HBRR (Thermo Fisher Scientific, Cat. No. AM6050) or HURR total RNA was used as input into the SMARTer Target RNA Capture for Illumina protocol, with amounts ranging from 100 pg to 1 µg. 1 pmol of probes against 60 genes were used (1,200 exons, ~0.46 Mb). Sequencing libraries were run on a MiSeq (75 x 75 paired-end reads), and sequencing reads were aligned with STAR to the GRCh38 release 23 with Gencode annotations. The number of read counts and FPKMs were determined for each targeted gene after downsampling to the same number of reads. The percentage of on-target reads was calculated as the total number of sequencing reads against the targeted genes, divided by the number of uniquely mapped reads as calculated by STAR. The fold-enrichment was calculated as the total number of sequencing reads against the target obtained after capture, divided by the number of sequencing reads obtained without capture. The target region was set as the union of all possible transcript isoforms and not all isoforms are expressed for this RNA. The duplicate rate ranged from 23–24% within the target region for the HBRR samples. Duplicate rates for given genes are related to the expression of those genes, was not correlated with input, and removal of the duplicates did not alter the results. For MAQC analysis, the log2 ratio of FPKMs from HURR/HBRR was plotted against the log2 of the ratio of HURR/HBRR derived from qPCR TaqMan probes.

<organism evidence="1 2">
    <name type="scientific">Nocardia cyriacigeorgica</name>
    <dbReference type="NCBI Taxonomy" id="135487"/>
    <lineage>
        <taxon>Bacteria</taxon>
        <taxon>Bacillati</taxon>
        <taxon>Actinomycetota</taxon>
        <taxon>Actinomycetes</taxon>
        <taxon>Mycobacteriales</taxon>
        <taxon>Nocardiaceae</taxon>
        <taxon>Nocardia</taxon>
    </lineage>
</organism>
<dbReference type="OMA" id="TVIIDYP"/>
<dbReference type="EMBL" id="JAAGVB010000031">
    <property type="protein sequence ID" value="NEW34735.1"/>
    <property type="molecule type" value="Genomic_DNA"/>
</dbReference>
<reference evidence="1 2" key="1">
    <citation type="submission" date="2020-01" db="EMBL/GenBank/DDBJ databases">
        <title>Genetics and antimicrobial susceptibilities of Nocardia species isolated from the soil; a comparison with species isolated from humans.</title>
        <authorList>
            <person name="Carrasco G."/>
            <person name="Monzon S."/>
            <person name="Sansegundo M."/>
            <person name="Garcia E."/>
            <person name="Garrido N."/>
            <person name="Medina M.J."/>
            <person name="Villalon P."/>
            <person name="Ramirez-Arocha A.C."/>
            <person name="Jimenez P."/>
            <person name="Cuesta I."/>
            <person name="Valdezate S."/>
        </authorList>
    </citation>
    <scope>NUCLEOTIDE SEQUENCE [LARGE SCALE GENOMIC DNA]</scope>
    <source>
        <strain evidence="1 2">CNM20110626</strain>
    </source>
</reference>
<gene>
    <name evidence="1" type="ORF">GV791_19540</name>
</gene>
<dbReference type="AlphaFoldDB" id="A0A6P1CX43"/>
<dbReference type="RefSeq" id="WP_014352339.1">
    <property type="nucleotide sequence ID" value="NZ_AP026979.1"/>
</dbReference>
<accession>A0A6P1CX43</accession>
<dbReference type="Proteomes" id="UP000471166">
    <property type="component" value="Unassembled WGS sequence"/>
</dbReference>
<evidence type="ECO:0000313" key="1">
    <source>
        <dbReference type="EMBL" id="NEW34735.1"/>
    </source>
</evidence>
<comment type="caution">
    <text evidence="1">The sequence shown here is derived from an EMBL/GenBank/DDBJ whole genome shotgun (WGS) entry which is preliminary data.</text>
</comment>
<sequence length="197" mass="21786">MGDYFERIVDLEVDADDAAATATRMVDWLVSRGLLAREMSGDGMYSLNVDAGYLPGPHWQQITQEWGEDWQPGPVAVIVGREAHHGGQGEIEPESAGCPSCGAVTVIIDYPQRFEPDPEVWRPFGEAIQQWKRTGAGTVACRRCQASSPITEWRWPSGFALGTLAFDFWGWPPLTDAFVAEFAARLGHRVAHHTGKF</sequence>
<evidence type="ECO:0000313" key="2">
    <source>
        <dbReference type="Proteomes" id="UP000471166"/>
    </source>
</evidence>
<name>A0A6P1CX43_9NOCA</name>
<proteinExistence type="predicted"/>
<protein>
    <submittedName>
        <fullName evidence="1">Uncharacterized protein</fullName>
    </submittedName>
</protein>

Byron, S. A., et al., (2016) Nat. Rev. Genet. 17(5):257–271.
Jiang, L., et al., (2011) Genome Res. 21(9):1543–1551.